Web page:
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Greenleaf, Graham --- "The Barrett Review - Pt II" [1994] PrivLawPRpr 139; (1994) 1(10) Privacy Law & Policy Reporter 185

The Barrett Review - Pt II

Graham Greenleaf

The Review of the Long-Term Cost Effectiveness of Telecommunications Interception (the Barrett Review) by Pat Barrett of the Department of Finance was delivered in March 1994 to Federal Cabinet. Part 1 of this article (see (1994) 1 PLPR 161) discussed the Review's recommendations concerning the threats to interception effectiveness and a proposed solution in 'international user agreements'. This concluding part discusses costing issues and proposals for strengthening privacy protection. (References in square brackets [n.n] are to paragraph numbers of the Review, with [0.n] referring to paragraphs of the summary chapter, and references preceded by 'R' are to recommendations in that summary chapter.)

Effectiveness of current privacy protections

The Review argues that the degree of privacy protection already provided by the Telecommunications (Interception) Act 1979 (Cth) (TI Act) is 'among the highest in the world' [4.3.16] but argues that it must be strengthened commensurate with the extensions to surveillance recommended in the Review.

The Review argues its investigations show that the existing mechanisms for ensuring agency compliance with the TI Act are very effective. First, no deficiencies were found by Mr Barrett when he examined agency processes 'in great detail'. He found that there was considerable variety between agencies in terms of who made the decision as to what intercepted data was passed on to investigators, with practices varying between separate monitoring staff, separate analysts, and the investigators themselves. However, he concluded that either practice was acceptable [4.2.7].

Second, he reviewed the reports of inspections of surveillance agency records carried out twice per year by the Commonwealth Ombudsman (see ss 83 and 84) and equivalent State authorities (usually State Ombudsmen (see s 35(1)(j))) and concluded that 'inspections to date have indicated a very high level of compliance with statutory requirements' (percentages are given) [4.2.11]. There has been no evidence of deliberate breaches, only inexperience and shortcomings in training [4.2.12].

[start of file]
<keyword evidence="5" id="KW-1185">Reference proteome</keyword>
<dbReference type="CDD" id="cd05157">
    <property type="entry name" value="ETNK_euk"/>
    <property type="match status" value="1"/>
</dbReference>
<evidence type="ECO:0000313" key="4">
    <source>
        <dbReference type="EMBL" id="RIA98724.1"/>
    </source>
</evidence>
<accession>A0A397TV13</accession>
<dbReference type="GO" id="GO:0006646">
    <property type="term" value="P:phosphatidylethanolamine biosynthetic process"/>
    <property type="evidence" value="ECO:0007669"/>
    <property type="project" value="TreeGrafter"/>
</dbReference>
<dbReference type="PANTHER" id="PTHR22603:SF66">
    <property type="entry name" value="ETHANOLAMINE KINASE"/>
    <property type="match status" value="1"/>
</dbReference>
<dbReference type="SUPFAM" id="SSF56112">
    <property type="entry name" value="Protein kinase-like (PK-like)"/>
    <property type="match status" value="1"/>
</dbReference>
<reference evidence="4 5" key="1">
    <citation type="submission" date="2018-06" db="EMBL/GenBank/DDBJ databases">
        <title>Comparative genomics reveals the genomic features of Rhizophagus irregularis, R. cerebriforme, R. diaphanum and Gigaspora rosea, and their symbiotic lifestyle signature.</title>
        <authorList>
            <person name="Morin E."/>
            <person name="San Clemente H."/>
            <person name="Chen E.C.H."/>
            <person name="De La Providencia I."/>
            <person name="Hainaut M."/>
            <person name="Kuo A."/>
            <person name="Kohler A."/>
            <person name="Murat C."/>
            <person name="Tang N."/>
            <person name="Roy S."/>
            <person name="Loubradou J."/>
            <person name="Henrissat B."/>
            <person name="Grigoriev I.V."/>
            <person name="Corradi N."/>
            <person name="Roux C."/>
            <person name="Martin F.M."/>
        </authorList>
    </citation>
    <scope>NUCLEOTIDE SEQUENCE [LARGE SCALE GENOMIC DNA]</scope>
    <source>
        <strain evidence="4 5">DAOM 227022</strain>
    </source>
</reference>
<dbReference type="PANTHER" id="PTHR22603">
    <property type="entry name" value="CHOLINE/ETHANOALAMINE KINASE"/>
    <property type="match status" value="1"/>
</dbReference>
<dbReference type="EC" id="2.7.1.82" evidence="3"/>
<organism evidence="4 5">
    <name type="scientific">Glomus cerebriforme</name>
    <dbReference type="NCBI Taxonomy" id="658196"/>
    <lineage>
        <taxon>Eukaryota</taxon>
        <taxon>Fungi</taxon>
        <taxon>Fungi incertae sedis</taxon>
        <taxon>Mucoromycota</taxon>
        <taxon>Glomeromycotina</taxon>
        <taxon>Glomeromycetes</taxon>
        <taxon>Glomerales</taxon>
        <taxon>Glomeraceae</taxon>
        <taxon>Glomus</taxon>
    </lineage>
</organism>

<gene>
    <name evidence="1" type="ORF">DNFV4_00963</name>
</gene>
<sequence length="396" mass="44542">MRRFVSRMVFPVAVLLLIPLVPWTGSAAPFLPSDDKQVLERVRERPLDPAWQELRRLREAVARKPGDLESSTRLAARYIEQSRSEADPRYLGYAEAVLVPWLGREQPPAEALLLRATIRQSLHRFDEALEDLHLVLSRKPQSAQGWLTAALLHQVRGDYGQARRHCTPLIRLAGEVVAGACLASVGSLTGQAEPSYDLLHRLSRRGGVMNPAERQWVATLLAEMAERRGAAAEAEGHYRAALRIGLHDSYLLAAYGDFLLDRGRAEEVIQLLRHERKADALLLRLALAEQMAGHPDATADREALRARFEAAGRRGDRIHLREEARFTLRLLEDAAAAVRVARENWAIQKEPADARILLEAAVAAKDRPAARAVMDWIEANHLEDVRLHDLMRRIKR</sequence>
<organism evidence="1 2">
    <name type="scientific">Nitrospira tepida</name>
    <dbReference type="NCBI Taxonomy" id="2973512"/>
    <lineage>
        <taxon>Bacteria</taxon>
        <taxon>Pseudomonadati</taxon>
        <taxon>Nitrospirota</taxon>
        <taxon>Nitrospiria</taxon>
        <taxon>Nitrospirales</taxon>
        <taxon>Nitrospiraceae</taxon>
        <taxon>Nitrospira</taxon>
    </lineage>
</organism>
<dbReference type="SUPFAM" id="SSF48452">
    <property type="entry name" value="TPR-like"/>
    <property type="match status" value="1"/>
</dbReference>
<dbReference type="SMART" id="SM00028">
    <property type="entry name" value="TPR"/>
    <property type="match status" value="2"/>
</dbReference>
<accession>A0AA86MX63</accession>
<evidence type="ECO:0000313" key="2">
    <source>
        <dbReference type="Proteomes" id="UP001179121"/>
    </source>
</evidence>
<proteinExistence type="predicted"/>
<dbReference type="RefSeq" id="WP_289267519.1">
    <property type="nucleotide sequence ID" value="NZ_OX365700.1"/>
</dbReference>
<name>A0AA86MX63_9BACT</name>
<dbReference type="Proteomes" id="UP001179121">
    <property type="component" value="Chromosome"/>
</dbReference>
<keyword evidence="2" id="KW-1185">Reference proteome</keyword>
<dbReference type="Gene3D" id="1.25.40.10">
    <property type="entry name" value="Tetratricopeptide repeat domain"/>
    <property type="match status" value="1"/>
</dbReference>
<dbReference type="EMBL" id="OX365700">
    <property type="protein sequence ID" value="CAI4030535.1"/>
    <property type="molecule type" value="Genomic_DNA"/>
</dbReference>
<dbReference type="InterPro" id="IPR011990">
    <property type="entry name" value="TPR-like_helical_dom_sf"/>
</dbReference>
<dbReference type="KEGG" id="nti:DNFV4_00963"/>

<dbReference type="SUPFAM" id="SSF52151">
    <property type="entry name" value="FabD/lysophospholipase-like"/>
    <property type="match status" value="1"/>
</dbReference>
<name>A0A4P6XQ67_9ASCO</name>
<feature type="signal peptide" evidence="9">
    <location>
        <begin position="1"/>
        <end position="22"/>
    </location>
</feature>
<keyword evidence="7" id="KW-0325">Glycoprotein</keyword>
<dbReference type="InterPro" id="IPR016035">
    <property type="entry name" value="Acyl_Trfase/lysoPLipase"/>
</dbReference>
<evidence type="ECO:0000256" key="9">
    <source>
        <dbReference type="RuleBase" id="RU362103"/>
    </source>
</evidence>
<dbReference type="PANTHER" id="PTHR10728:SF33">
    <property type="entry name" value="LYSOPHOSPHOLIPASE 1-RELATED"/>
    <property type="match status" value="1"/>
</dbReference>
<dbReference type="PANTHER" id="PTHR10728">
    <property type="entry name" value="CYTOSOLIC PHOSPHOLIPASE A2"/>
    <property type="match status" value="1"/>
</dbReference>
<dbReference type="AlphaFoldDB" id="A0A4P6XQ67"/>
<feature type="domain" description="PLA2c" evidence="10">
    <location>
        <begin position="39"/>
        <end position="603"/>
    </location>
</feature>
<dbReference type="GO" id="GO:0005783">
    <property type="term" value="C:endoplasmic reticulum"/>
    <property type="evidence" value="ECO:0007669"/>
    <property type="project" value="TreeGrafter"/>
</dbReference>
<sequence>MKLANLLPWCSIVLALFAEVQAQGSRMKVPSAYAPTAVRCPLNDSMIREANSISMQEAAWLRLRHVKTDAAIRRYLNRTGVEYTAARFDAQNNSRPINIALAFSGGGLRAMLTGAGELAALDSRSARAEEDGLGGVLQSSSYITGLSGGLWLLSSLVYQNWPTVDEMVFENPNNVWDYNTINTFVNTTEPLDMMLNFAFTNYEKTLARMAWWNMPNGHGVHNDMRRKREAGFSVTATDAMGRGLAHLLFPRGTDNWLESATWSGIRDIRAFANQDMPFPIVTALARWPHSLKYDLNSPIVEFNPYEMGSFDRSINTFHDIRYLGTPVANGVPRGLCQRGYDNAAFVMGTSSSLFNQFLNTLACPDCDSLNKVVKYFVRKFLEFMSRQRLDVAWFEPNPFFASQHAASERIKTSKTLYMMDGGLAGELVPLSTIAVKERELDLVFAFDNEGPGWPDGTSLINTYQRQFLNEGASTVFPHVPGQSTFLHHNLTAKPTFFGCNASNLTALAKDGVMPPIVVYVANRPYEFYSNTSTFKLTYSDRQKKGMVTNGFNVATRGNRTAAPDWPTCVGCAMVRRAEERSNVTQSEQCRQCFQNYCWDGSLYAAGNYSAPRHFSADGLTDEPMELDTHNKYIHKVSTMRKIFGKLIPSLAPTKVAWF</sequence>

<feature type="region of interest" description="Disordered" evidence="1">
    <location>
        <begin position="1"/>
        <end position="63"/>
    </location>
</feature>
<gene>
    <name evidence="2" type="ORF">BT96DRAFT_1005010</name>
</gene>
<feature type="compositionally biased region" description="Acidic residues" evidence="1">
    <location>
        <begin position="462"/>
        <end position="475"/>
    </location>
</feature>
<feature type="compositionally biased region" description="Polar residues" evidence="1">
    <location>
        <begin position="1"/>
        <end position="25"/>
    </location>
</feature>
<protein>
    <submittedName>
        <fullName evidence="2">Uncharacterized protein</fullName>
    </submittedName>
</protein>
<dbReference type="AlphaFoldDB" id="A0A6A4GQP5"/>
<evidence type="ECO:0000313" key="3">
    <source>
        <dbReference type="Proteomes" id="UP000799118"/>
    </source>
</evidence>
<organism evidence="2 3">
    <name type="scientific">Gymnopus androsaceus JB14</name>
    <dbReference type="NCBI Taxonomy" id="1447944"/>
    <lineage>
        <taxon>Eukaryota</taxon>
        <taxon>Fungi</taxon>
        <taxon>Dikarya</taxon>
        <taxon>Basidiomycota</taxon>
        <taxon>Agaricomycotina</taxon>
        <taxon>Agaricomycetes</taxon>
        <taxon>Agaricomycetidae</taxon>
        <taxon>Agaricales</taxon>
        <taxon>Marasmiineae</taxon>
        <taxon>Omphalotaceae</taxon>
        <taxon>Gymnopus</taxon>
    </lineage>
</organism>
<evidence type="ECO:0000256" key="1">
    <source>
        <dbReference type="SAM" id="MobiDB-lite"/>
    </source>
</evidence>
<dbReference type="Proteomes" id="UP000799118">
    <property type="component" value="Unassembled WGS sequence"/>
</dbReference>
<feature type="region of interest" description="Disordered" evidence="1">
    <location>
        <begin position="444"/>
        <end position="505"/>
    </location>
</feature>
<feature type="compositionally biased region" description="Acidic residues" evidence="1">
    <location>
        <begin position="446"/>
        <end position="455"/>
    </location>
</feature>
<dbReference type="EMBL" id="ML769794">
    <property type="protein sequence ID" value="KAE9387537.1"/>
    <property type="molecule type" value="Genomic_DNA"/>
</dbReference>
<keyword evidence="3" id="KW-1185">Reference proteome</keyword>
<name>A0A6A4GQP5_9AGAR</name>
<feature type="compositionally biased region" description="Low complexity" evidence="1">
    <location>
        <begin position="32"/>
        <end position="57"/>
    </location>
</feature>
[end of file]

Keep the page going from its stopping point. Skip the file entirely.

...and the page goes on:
Ombudsman or privacy commissioner?

Although both the current and previous Commonwealth Ombudsmen consider that the Privacy Commissioner would be more suitable to carry out the interception audit function, the 1991 review of the TI Act concluded that this function should be left with the Ombudsman [4.2.14]. The Review recommends that the Australian Privacy Commissioner should exercise the TI inspection and reporting functions now exercised by the Ombudsman, as the focus is on privacy protection, not administrative processes [R 6].

Informing 'innocent targets' of interception

The most controversial recommendation by the Review is that surveillance agencies should be required to notify any innocent person whose telephone service has been intercepted of the fact of interception within 90 days of the cessation of the interception [R 7]. If investigation was continuing after 90 days, police could apply for a deferral of the obligation to inform. Otherwise, the Review recommends, a person should be informed unless they are to be arrested [4.3.2].

The notification proposal was put forward by both the NSW Privacy Committee and the Australian Privacy Commissioner, and is already found in the equivalent US and Canadian interception legislation. Mr Barrett held detailed discussions with US and Canadian law enforcement authorities, and found that the notification requirements have caused 'little real difficulty' [4.3.3]. In those countries the person is merely informed of the fact of interception between specified dates. The Review recommends that the nature of the offence under investigation should also be disclosed.

The notification proposal was 'strongly criticised by all police forces' [4.3.4], with critical comments that it would:

  1. Cause unnecessary distress and confusion because no explanation of the police operation would be able to be divulged.
  2. Raise the profile of telecommunications interception among criminal elements.
  3. Cause embarrassment to government through public disclosure of sensitive operations.
  4. Be likely to compromise an investigation if, unknown to the investigator at the time of notification, the person was in fact associated either directly or indirectly with the true suspects.
  5. Be impractical because most investigations involve a number of TI targets, some involve several criminal operations, and some overlap with others and the interrelationships are often not fully understood. Investigations may be stopped for a time and later revived when new evidence becomes available.

The Review acknowledges that these points have 'some validity' but rejects them in light of the 'lack of concern' by US and Canadian agencies [4.3.5].

If the notification proposal is not accepted, the Review recommends that, alternatively, records of such interceptions should be available for inspection by the Privacy Commissioner (or, at present, Ombudsman) and report to the Attorney-General [R 7].

Suing for unlawful interception or publication

The Review recommends that a person whose telephone communication is unlawfully intercepted should have a civil right of action against the person unlawfully intercepting or publishing the communication [R 8]. It notes that such a right was included in Canadian legislation in 1993. It gives an example of 'a mobile phone conversation of a person with a high public profile' being intercepted 'through the use of a scanning device and published in the media' [4.3.6]. The proposal is also relevant to situations such as the 'Age Tapes'.